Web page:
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Community and Q&A

Saving beetle-damaged reclaimed framing lumber

severaltypesofnerd | Posted in General Questions on

Is there a practical way to make safe beetle damaged framing lumber?

In this case it’s 1930’s era old growth douglas fir 2×4 rafters, which were removed then stored outdoors. Pretty much all of them have beetle exit (or entry) holes (see representative picture). The wood is plenty strong, but clearly the beetles can (and did) spread.

In theory killing methods include: heat/kiln cooking, chemical saturation, microwave energy like that used for termites, freezing. But in practice, in the San Francisco Bay Area, is this wood compost or fixable? What’s the green thing to do?

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  1. GBA Editor
    Martin Holladay | | #1

    I have some wood like that in my home -- an exposed spruce floor joist above my living room, and a maple bench in my mudroom. Both were trees that I cut down. In both cases, the insects chewed noisily and eventually left. The wood has been fine for 40 years -- the insects did not return. Of course there are still visible holes.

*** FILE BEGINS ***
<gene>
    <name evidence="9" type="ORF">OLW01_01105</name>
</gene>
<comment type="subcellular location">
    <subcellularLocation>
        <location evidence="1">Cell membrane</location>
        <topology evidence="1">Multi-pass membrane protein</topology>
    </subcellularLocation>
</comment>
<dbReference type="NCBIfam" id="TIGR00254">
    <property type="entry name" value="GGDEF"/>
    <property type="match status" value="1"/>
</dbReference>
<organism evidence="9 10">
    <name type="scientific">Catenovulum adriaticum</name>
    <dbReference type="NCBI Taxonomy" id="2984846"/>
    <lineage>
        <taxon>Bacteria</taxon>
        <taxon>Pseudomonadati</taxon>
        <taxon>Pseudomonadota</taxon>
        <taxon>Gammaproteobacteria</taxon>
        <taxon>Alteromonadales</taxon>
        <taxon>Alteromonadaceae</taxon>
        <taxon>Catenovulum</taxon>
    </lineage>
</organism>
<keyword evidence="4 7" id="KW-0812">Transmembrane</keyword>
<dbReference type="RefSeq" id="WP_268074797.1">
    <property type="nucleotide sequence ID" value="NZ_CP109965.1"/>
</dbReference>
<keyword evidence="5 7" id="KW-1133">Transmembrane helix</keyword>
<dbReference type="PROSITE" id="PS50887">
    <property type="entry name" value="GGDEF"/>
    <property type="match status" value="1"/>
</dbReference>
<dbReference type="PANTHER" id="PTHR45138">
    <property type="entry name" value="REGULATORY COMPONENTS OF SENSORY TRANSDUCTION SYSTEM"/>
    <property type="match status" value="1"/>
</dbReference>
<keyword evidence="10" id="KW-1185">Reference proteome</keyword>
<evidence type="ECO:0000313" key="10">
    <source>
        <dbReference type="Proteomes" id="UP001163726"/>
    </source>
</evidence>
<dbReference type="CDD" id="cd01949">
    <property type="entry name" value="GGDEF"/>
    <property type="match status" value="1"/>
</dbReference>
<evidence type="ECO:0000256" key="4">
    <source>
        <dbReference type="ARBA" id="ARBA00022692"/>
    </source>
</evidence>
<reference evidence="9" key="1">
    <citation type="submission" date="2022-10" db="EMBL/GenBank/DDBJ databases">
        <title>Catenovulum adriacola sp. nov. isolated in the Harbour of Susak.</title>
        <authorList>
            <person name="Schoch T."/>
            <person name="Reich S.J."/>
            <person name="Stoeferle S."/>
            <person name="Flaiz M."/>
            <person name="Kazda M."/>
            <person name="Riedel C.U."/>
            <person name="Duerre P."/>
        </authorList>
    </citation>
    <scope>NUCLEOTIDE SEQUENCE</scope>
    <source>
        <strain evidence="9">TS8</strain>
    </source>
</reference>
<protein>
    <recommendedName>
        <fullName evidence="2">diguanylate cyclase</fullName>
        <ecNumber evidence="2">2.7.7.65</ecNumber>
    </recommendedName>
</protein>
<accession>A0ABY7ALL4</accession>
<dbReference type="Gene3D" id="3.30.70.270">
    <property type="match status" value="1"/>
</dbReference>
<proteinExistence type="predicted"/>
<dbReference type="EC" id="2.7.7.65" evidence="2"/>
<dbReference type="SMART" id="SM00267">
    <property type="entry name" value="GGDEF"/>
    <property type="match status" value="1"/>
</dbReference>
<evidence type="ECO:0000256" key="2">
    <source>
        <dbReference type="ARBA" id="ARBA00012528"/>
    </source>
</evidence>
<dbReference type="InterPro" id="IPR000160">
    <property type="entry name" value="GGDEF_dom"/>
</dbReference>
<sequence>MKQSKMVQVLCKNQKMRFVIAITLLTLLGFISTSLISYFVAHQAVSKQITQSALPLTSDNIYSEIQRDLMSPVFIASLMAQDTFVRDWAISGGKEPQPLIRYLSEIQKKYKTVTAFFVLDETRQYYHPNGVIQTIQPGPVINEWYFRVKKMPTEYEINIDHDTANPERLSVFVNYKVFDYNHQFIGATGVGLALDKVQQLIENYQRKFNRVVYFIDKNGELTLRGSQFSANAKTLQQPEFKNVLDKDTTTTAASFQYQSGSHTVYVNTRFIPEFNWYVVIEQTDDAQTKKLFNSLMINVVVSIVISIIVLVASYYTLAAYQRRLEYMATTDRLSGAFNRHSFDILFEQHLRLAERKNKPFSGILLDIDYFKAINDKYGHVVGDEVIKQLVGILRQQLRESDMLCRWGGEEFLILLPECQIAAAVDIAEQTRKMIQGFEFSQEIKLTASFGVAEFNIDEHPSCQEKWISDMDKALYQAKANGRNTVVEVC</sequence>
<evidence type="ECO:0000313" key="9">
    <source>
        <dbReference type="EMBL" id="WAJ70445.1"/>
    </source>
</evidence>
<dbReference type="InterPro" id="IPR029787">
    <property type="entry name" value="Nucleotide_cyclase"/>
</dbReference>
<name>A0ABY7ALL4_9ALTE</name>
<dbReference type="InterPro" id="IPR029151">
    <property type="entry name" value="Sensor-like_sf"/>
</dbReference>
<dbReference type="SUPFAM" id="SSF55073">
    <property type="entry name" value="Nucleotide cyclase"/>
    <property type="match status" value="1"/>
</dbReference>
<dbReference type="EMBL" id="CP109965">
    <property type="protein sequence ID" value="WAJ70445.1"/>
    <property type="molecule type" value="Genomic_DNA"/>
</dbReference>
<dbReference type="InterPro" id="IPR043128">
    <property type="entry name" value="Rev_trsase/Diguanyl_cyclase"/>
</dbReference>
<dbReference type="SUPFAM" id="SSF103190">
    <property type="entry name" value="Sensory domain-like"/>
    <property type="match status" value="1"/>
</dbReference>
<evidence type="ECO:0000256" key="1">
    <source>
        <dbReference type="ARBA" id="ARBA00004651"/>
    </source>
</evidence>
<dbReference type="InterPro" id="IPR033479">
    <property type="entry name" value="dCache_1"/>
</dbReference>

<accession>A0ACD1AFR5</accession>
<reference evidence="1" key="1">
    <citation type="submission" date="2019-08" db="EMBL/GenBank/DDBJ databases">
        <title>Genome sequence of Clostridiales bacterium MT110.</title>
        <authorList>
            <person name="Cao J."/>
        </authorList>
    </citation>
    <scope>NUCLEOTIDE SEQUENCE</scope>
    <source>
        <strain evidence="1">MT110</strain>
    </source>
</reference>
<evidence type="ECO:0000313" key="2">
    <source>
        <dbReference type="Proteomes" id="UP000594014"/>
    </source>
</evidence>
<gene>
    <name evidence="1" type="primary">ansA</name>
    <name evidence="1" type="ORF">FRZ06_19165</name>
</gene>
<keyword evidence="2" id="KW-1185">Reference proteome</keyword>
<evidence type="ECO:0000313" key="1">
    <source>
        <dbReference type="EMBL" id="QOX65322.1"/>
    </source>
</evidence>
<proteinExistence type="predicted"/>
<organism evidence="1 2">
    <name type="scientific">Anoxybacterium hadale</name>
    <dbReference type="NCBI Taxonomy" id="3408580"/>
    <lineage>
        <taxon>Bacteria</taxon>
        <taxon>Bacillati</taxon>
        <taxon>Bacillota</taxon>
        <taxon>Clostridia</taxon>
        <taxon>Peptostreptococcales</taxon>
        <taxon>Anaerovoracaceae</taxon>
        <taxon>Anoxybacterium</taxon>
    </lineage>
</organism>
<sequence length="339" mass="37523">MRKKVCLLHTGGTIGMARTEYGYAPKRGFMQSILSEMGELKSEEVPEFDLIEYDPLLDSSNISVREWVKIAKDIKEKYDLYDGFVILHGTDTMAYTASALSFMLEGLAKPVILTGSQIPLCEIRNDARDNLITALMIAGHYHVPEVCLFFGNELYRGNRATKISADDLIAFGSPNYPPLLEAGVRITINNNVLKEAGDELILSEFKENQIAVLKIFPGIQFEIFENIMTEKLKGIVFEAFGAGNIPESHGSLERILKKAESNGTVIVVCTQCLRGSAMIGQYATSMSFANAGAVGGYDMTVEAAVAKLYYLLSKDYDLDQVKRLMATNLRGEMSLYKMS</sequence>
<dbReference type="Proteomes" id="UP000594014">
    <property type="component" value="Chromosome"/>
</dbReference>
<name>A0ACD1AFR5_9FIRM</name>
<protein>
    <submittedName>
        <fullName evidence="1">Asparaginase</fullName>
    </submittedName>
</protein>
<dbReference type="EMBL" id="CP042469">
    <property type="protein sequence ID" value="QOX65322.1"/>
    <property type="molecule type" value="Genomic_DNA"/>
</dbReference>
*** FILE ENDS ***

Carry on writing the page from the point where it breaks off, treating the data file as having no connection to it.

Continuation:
2. severaltypesofnerd | | #2

    I know that beetles exit, mate, and often reenter the same piece of wood. In the stored framing above it's pretty clear they hopped from piece to piece. The wood is too risky to use.

    I have some interior wooden kid's blocks that had a beetle problem. In 5 years they jumped between various unfinished blocks but never touched the varnished ones from the store. After 5 years indoors, I split the blocks and found live beetle grubs and extensive tunneling.

    So the beetles can live indoors for a long time. Slower than termites, but relentless. The framing lumber, unlike the kid's blocks, is too big for the microwave oven.

  3. severaltypesofnerd | | #3

    Martin, unfortunately that's not really an answer. I'm not willing to invite beetles into an existing beetle free house. Is there any way to salvage this lumber?

  4. Expert Member

    If you want them gone quickly you can kiln dry the lumber, but that will be expensive. Treating it with Bor-A Care will also work, but may take months before the entire beetle lifecycle is interrupted.

  5. charlie_sullivan | | #5

    Compared to kiln drying lumber, which takes a long time to get all the moisture out, kiln baking to kill bugs can take much less time, and so costs less and uses less energy.

  6. GBA Editor
    Martin Holladay | | #6

    I agree completely that I did not provide an answer. I shared an anecdote. Good luck.

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